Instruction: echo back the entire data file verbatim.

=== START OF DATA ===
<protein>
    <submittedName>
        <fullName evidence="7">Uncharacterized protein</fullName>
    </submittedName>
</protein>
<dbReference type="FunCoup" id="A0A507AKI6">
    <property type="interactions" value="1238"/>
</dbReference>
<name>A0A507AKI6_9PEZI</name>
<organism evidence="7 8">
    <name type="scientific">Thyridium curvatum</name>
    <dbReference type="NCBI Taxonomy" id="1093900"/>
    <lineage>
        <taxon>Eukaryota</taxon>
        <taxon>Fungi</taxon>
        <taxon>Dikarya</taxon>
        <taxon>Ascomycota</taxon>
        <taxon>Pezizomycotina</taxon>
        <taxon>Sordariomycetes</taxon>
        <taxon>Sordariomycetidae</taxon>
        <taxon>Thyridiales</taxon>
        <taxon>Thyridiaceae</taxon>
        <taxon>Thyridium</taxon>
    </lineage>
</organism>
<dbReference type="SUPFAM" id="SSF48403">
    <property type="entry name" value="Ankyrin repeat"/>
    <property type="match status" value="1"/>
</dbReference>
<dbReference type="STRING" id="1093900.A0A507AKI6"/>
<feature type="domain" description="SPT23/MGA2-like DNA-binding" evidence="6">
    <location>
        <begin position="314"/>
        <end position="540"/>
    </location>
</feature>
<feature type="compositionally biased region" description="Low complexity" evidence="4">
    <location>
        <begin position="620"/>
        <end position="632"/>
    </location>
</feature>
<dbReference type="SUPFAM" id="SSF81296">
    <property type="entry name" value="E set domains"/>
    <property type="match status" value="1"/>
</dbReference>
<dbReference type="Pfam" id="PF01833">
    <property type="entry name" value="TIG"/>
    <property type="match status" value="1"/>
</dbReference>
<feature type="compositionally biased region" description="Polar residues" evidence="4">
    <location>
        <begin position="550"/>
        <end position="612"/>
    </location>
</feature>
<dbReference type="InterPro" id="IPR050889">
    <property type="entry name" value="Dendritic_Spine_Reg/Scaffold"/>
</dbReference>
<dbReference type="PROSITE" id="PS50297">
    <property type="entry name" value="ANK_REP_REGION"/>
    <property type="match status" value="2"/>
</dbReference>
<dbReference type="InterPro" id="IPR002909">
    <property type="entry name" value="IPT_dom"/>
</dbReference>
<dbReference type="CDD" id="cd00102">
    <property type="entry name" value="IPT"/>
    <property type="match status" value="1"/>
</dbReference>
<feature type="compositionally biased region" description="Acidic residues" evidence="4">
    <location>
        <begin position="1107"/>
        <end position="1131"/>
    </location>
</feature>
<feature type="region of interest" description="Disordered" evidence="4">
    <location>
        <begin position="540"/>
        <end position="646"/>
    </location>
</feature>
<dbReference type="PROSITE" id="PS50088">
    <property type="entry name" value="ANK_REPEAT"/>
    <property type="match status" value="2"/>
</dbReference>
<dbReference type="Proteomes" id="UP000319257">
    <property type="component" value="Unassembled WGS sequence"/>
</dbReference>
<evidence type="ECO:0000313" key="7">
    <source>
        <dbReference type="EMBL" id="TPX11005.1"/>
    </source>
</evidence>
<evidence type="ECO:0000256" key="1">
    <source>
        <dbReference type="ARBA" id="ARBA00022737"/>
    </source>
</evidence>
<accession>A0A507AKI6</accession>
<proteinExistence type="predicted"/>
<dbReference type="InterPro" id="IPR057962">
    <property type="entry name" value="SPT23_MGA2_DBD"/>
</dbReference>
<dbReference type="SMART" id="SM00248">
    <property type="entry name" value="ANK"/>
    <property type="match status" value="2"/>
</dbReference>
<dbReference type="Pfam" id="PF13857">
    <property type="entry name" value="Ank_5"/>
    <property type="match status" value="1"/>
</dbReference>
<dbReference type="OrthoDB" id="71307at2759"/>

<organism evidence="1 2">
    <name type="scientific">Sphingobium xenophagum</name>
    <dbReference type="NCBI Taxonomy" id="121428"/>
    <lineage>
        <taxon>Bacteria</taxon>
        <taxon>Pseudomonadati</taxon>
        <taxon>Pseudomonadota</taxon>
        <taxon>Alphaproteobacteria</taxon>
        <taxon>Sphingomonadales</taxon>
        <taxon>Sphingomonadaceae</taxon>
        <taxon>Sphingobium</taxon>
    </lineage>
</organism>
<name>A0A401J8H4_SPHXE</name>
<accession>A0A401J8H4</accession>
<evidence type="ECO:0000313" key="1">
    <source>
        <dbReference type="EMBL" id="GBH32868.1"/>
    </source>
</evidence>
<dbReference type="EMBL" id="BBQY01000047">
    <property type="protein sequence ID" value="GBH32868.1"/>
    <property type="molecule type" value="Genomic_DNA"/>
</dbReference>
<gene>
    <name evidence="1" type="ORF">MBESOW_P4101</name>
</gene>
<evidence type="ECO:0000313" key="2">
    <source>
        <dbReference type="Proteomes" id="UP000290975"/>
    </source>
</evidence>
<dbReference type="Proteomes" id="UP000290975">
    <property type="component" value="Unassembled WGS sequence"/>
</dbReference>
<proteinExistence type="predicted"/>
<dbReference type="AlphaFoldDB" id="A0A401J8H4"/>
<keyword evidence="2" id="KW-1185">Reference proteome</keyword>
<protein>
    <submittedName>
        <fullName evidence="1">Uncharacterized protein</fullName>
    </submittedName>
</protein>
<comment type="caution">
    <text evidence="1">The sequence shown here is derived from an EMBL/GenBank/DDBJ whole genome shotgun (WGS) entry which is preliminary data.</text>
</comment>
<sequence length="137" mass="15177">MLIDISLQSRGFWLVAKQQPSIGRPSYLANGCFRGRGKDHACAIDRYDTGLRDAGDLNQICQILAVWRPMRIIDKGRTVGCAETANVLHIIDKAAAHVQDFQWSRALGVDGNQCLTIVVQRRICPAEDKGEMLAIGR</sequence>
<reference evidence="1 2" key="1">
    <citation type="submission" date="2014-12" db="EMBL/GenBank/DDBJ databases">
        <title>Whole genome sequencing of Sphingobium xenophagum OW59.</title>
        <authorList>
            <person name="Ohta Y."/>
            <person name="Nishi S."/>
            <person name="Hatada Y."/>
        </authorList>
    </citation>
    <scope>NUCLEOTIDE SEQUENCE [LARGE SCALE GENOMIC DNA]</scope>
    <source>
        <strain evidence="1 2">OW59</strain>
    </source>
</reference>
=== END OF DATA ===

<protein>
    <submittedName>
        <fullName evidence="7">Uncharacterized protein</fullName>
    </submittedName>
</protein>
<dbReference type="FunCoup" id="A0A507AKI6">
    <property type="interactions" value="1238"/>
</dbReference>
<name>A0A507AKI6_9PEZI</name>
<organism evidence="7 8">
    <name type="scientific">Thyridium curvatum</name>
    <dbReference type="NCBI Taxonomy" id="1093900"/>
    <lineage>
        <taxon>Eukaryota</taxon>
        <taxon>Fungi</taxon>
        <taxon>Dikarya</taxon>
        <taxon>Ascomycota</taxon>
        <taxon>Pezizomycotina</taxon>
        <taxon>Sordariomycetes</taxon>
        <taxon>Sordariomycetidae</taxon>
        <taxon>Thyridiales</taxon>
        <taxon>Thyridiaceae</taxon>
        <taxon>Thyridium</taxon>
    </lineage>
</organism>
<dbReference type="SUPFAM" id="SSF48403">
    <property type="entry name" value="Ankyrin repeat"/>
    <property type="match status" value="1"/>
</dbReference>
<dbReference type="STRING" id="1093900.A0A507AKI6"/>
<feature type="domain" description="SPT23/MGA2-like DNA-binding" evidence="6">
    <location>
        <begin position="314"/>
        <end position="540"/>
    </location>
</feature>
<feature type="compositionally biased region" description="Low complexity" evidence="4">
    <location>
        <begin position="620"/>
        <end position="632"/>
    </location>
</feature>
<dbReference type="SUPFAM" id="SSF81296">
    <property type="entry name" value="E set domains"/>
    <property type="match status" value="1"/>
</dbReference>
<dbReference type="Pfam" id="PF01833">
    <property type="entry name" value="TIG"/>
    <property type="match status" value="1"/>
</dbReference>
<feature type="compositionally biased region" description="Polar residues" evidence="4">
    <location>
        <begin position="550"/>
        <end position="612"/>
    </location>
</feature>
<dbReference type="InterPro" id="IPR050889">
    <property type="entry name" value="Dendritic_Spine_Reg/Scaffold"/>
</dbReference>
<dbReference type="PROSITE" id="PS50297">
    <property type="entry name" value="ANK_REP_REGION"/>
    <property type="match status" value="2"/>
</dbReference>
<dbReference type="InterPro" id="IPR002909">
    <property type="entry name" value="IPT_dom"/>
</dbReference>
<dbReference type="CDD" id="cd00102">
    <property type="entry name" value="IPT"/>
    <property type="match status" value="1"/>
</dbReference>
<feature type="compositionally biased region" description="Acidic residues" evidence="4">
    <location>
        <begin position="1107"/>
        <end position="1131"/>
    </location>
</feature>
<feature type="region of interest" description="Disordered" evidence="4">
    <location>
        <begin position="540"/>
        <end position="646"/>
    </location>
</feature>
<dbReference type="PROSITE" id="PS50088">
    <property type="entry name" value="ANK_REPEAT"/>
    <property type="match status" value="2"/>
</dbReference>
<dbReference type="Proteomes" id="UP000319257">
    <property type="component" value="Unassembled WGS sequence"/>
</dbReference>
<evidence type="ECO:0000313" key="7">
    <source>
        <dbReference type="EMBL" id="TPX11005.1"/>
    </source>
</evidence>
<evidence type="ECO:0000256" key="1">
    <source>
        <dbReference type="ARBA" id="ARBA00022737"/>
    </source>
</evidence>
<accession>A0A507AKI6</accession>
<proteinExistence type="predicted"/>
<dbReference type="InterPro" id="IPR057962">
    <property type="entry name" value="SPT23_MGA2_DBD"/>
</dbReference>
<dbReference type="SMART" id="SM00248">
    <property type="entry name" value="ANK"/>
    <property type="match status" value="2"/>
</dbReference>
<dbReference type="Pfam" id="PF13857">
    <property type="entry name" value="Ank_5"/>
    <property type="match status" value="1"/>
</dbReference>
<dbReference type="OrthoDB" id="71307at2759"/>

<organism evidence="1 2">
    <name type="scientific">Sphingobium xenophagum</name>
    <dbReference type="NCBI Taxonomy" id="121428"/>
    <lineage>
        <taxon>Bacteria</taxon>
        <taxon>Pseudomonadati</taxon>
        <taxon>Pseudomonadota</taxon>
        <taxon>Alphaproteobacteria</taxon>
        <taxon>Sphingomonadales</taxon>
        <taxon>Sphingomonadaceae</taxon>
        <taxon>Sphingobium</taxon>
    </lineage>
</organism>
<name>A0A401J8H4_SPHXE</name>
<accession>A0A401J8H4</accession>
<evidence type="ECO:0000313" key="1">
    <source>
        <dbReference type="EMBL" id="GBH32868.1"/>
    </source>
</evidence>
<dbReference type="EMBL" id="BBQY01000047">
    <property type="protein sequence ID" value="GBH32868.1"/>
    <property type="molecule type" value="Genomic_DNA"/>
</dbReference>
<gene>
    <name evidence="1" type="ORF">MBESOW_P4101</name>
</gene>
<evidence type="ECO:0000313" key="2">
    <source>
        <dbReference type="Proteomes" id="UP000290975"/>
    </source>
</evidence>
<dbReference type="Proteomes" id="UP000290975">
    <property type="component" value="Unassembled WGS sequence"/>
</dbReference>
<proteinExistence type="predicted"/>
<dbReference type="AlphaFoldDB" id="A0A401J8H4"/>
<keyword evidence="2" id="KW-1185">Reference proteome</keyword>
<protein>
    <submittedName>
        <fullName evidence="1">Uncharacterized protein</fullName>
    </submittedName>
</protein>
<comment type="caution">
    <text evidence="1">The sequence shown here is derived from an EMBL/GenBank/DDBJ whole genome shotgun (WGS) entry which is preliminary data.</text>
</comment>
<sequence length="137" mass="15177">MLIDISLQSRGFWLVAKQQPSIGRPSYLANGCFRGRGKDHACAIDRYDTGLRDAGDLNQICQILAVWRPMRIIDKGRTVGCAETANVLHIIDKAAAHVQDFQWSRALGVDGNQCLTIVVQRRICPAEDKGEMLAIGR</sequence>
<reference evidence="1 2" key="1">
    <citation type="submission" date="2014-12" db="EMBL/GenBank/DDBJ databases">
        <title>Whole genome sequencing of Sphingobium xenophagum OW59.</title>
        <authorList>
            <person name="Ohta Y."/>
            <person name="Nishi S."/>
            <person name="Hatada Y."/>
        </authorList>
    </citation>
    <scope>NUCLEOTIDE SEQUENCE [LARGE SCALE GENOMIC DNA]</scope>
    <source>
        <strain evidence="1 2">OW59</strain>
    </source>
</reference>